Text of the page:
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Old 01-19-2011, 12:27 AM   #1
jvcjbl
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Default Fermentation temps over the duration of fermenting

Should they remain the same or should I increase them?

The reason why I ask is, this current brew was put into primary on Friday early morning (around 2am) and had a vigorous fermentation for the last couple days but seems to be slowing down (a tad). During the high fermentation activity the chiller fluctuated between 61-65'f for an average of about 63.5'f. Tonight I come home to see is cycling between 59-62.7'f. For a few degree cooler average. Should I bump the temps up or am I/is it ok? Mind you the temperature I am quoting is from a thermometer affixed to the carboy itself... not ambient.

Incase anyone needs to know. OG was 1.103 and I pitched Safale US-05 with a 2L starter. Pitched at 70'f

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Old 01-19-2011, 12:51 AM   #2
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With a beer that hefty, the yeast really need all the help they can get to finish it off well. I would bump the temp a bit if you can. Remember, they often have to use champagne yeast to fully attenuate barleywines in spite of best efforts; fermenting really heavy beers is tough on ale yeast.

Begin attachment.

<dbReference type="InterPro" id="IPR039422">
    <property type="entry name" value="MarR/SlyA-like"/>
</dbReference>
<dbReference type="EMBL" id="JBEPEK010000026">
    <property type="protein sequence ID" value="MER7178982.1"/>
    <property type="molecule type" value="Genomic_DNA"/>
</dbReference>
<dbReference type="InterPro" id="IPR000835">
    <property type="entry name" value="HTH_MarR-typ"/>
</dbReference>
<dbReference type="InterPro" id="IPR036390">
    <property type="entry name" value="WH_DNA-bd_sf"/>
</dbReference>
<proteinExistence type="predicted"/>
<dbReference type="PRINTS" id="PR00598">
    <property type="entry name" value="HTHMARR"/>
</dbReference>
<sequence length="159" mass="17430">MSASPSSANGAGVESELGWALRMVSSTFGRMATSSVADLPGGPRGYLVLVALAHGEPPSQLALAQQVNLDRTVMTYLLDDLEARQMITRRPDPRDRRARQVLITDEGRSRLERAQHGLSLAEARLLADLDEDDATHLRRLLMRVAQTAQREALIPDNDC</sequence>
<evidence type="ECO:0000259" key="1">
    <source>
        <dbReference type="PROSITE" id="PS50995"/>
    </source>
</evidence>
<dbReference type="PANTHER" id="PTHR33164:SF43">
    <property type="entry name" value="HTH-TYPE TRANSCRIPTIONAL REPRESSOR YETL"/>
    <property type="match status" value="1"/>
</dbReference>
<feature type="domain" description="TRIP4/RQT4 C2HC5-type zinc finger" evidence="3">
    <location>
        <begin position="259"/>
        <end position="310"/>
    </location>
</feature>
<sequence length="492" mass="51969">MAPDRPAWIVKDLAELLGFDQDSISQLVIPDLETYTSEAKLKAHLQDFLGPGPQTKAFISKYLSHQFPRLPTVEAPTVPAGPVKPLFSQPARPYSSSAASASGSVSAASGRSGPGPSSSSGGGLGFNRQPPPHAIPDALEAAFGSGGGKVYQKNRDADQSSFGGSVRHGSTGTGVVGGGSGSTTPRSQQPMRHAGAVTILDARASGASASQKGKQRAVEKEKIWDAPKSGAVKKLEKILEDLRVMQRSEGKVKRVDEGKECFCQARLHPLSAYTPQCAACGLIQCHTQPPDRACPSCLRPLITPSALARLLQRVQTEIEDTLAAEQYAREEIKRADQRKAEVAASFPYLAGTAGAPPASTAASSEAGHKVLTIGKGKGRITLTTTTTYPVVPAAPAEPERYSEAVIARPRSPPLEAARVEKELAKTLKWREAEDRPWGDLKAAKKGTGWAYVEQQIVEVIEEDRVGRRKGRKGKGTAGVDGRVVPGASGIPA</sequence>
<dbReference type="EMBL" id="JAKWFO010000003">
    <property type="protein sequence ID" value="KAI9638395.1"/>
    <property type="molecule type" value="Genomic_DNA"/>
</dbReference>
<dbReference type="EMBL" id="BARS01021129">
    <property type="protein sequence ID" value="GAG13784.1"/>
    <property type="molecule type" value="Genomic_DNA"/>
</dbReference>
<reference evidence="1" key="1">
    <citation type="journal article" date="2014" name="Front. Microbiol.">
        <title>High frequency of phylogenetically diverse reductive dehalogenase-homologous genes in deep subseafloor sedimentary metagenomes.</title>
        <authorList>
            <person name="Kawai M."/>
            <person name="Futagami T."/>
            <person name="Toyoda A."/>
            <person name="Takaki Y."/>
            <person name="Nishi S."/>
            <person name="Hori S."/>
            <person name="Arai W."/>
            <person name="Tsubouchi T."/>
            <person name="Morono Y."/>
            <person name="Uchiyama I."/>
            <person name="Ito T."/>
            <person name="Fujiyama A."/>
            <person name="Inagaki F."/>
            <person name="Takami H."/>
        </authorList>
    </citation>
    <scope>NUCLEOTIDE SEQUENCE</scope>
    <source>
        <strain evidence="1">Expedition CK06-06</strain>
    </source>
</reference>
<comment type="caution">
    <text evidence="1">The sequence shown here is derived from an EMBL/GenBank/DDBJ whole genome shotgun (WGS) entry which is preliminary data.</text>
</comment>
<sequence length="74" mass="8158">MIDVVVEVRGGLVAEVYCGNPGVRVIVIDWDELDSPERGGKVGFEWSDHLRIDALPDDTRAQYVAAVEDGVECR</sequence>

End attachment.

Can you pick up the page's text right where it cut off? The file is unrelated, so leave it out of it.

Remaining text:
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Old 01-19-2011, 12:58 AM   #3
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Originally Posted by Skyforger View Post
With a beer that hefty, the yeast really need all the help they can get to finish it off well. I would bump the temp a bit if you can. Remember, they often have to use champagne yeast to fully attenuate barleywines in spite of best efforts; fermenting really heavy beers is tough on ale yeast.
Yeah that is why I double pitched two packs of US-05 in a 2L starter that I prepped a few days in advance. The last beer I did was ruined with esters from too high of a fermentation temp (prior to have a chiller) and I am a bit gun shy about temps.
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Old 01-19-2011, 03:50 PM   #4
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Most of the yeast flavors in the beer are made during the first, vigorous parts of fermentation. Raising the temp later on has much less of an impact than having high temps early on. Also, a lot of off-flavors can be created by underpitching; not sure if you made a starter in your last beer, but that could be a source of off-flavors too. Sounds like you pitched well this time at any rate, so no problem there.

Also, by your report, the temperature has dropped somewhat. You were already on the low end for an ale fermentation; I would at least maintain low to mid 60's temps. Maybe bump to high 60's to low 70's when fermentation really slows down.

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Old 01-19-2011, 05:07 PM   #5
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Originally Posted by Skyforger View Post
Most of the yeast flavors in the beer are made during the first, vigorous parts of fermentation. Raising the temp later on has much less of an impact than having high temps early on. Also, a lot of off-flavors can be created by underpitching; not sure if you made a starter in your last beer, but that could be a source of off-flavors too. Sounds like you pitched well this time at any rate, so no problem there.

Also, by your report, the temperature has dropped somewhat. You were already on the low end for an ale fermentation; I would at least maintain low to mid 60's temps. Maybe bump to high 60's to low 70's when fermentation really slows down.